, Volume 50, Issue 1, pp 94-106

Early defence responses induced by two distinct elicitors derived from a Botrytis cinerea in grapevine leaves and cell suspensions

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Abstract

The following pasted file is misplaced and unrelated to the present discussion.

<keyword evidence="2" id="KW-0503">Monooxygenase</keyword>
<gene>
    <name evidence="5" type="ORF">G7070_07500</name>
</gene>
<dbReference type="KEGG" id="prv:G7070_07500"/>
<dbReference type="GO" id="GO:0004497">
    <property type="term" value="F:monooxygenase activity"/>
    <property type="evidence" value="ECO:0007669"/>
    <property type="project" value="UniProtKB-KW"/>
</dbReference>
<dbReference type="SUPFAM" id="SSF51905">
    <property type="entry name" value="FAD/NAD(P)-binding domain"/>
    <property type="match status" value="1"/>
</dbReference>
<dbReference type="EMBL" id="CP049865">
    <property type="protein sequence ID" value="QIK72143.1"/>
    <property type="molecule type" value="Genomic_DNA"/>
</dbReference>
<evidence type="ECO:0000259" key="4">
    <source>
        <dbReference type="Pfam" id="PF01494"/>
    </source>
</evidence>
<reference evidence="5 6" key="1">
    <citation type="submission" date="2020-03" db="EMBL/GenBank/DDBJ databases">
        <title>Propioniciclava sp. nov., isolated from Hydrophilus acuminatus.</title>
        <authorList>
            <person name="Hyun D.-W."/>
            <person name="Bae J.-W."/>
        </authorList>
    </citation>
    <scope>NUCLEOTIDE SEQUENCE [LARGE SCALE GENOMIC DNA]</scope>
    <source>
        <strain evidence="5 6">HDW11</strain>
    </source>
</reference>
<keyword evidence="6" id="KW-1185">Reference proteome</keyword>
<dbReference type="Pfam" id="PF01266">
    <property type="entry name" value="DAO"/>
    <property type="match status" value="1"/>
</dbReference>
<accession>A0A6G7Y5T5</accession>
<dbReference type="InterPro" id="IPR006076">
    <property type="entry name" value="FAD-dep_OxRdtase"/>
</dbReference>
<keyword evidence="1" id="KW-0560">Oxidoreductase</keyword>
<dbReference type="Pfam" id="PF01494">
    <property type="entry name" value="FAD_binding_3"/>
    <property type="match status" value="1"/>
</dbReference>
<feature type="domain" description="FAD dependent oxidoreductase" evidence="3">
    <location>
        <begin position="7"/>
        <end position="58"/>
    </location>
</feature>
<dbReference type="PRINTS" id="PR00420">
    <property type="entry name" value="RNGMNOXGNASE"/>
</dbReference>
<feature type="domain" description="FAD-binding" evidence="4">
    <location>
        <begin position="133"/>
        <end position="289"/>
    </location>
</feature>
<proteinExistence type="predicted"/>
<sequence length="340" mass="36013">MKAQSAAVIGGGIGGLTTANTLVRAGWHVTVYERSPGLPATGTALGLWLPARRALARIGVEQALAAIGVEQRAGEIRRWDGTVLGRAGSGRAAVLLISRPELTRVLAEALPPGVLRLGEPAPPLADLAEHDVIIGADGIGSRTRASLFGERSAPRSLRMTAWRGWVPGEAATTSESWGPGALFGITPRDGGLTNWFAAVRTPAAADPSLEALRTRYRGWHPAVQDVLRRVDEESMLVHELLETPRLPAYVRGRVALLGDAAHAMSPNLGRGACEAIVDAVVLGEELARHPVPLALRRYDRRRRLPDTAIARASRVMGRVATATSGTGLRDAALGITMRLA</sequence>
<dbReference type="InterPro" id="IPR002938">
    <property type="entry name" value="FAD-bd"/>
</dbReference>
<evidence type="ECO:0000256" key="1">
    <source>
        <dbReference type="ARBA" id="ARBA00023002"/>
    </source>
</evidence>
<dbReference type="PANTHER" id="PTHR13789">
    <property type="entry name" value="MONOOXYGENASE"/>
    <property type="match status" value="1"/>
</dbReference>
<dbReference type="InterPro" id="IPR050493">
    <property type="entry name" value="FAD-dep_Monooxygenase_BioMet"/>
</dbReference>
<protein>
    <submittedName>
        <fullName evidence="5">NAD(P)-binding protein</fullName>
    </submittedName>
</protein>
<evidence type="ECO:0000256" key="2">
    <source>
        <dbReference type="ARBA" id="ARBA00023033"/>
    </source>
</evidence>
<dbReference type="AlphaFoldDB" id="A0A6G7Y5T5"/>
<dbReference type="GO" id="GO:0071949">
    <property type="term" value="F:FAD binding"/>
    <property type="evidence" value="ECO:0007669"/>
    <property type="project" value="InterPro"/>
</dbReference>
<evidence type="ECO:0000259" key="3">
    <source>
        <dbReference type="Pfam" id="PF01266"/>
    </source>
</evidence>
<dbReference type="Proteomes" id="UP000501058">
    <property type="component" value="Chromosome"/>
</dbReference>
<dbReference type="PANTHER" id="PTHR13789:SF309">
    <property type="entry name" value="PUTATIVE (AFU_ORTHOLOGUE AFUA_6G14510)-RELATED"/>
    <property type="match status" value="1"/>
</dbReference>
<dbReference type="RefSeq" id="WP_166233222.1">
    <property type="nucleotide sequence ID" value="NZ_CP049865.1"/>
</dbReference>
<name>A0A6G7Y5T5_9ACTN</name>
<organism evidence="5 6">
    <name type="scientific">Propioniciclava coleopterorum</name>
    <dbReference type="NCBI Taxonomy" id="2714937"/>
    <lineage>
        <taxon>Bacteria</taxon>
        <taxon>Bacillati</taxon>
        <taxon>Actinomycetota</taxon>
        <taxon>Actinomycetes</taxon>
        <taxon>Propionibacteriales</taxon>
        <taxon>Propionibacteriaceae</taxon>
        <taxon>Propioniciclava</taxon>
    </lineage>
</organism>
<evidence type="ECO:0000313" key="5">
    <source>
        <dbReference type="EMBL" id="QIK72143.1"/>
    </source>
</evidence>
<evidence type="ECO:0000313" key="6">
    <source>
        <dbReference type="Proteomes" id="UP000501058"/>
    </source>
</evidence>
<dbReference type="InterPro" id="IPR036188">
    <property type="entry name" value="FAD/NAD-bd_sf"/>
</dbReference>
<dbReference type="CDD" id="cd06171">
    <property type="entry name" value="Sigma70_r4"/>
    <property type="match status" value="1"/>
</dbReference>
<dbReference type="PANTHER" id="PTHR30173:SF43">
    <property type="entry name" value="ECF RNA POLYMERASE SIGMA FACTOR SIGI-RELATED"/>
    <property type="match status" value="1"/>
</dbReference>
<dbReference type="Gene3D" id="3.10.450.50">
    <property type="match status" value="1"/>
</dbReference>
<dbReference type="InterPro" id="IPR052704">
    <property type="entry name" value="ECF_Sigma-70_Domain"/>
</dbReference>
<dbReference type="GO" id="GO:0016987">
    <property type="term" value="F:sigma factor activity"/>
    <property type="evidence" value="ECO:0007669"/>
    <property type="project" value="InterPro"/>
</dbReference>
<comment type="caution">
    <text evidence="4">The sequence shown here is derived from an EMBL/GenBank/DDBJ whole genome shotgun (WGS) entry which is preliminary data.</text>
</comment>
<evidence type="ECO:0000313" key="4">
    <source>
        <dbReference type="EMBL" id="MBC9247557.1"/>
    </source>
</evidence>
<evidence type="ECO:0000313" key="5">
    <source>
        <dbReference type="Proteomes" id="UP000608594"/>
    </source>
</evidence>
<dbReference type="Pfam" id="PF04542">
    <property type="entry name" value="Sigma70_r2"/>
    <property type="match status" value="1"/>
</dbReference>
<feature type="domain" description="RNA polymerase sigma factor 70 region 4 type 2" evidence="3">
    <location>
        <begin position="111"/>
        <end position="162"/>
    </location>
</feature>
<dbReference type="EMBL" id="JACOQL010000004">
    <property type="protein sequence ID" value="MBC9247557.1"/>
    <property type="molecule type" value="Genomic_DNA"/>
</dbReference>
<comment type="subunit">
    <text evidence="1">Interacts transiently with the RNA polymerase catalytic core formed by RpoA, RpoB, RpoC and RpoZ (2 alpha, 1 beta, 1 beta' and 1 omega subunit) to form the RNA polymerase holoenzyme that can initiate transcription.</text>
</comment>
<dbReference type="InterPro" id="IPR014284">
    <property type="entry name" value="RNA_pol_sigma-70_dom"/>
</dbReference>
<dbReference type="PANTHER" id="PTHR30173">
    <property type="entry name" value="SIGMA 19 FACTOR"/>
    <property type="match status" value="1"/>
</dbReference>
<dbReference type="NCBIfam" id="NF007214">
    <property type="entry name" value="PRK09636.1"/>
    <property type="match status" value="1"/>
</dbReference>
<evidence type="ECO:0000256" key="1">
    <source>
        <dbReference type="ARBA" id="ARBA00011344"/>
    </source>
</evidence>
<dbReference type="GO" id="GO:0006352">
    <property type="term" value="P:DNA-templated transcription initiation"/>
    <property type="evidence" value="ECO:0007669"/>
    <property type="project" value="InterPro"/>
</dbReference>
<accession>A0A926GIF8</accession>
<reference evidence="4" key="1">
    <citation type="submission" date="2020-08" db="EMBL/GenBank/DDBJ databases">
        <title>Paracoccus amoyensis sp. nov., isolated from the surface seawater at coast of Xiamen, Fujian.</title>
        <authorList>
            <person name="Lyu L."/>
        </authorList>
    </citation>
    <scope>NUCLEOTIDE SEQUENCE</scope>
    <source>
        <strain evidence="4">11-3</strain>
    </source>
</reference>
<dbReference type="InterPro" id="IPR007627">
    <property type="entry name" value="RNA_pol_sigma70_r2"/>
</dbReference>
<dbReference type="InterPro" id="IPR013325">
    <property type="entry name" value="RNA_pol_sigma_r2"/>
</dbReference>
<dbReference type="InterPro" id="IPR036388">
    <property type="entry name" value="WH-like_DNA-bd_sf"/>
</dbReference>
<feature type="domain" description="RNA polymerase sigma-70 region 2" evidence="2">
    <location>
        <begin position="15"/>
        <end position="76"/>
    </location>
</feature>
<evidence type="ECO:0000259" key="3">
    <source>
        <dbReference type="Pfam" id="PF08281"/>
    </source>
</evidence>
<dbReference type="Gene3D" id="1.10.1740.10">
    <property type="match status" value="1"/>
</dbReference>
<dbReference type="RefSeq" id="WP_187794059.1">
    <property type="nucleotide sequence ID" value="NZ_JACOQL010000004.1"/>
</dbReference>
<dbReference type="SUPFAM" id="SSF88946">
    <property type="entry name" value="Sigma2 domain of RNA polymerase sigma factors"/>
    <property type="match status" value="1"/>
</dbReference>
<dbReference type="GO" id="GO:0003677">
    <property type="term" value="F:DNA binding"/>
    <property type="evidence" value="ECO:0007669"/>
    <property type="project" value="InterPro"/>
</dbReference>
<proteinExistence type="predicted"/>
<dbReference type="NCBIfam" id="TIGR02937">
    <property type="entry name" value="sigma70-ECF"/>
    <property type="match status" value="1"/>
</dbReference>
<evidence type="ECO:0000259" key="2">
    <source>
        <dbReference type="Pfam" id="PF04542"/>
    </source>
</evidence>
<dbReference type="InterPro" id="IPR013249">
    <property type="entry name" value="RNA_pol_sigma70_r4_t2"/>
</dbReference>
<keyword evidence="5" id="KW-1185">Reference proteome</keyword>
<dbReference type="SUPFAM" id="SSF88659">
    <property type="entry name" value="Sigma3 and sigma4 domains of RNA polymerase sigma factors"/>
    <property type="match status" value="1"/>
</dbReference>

Two elicitors, termed herein as the botrycin and the cinerein, have been isolated from the crude mycelial cell wall and from culture filtrate preparations, respectively, of a fungal necrotrophic pathogen Botrytis cinerea (Pers. et Fries). In grapevine (Vitis vinifera L. cv. Limberger) both elicitors caused the formation of necrotic lesions that mimic a typical hypersensitive response and apoptosis-related events including protoplast condensation and DNA laddering. Infiltration of minute amounts of the respective elicitors into leaves stimulated a rapid transcriptional activation of genes encoding enzymes of the phenylpropanoid pathway. Cultured grapevine cells respond differentially to respective elicitors. Significant differences were demonstrated in the ability of botrycin and cinerein to induce ion fluxes across the plasma membrane and the production of reactive oxygen species. As demonstrated by immunokinase assays, both botrycin and cinerein activated specific and distinct MAP kinases indicating that grapevine cells that perceived elicitors generated a cascade of signals acting at local, short, and long distances. Using a highly parallel antibody microarray profiling approach, the timing, dynamics, and regulation of the expression of 97 specific genes in elicitor-treated cells of grapevine was analysed.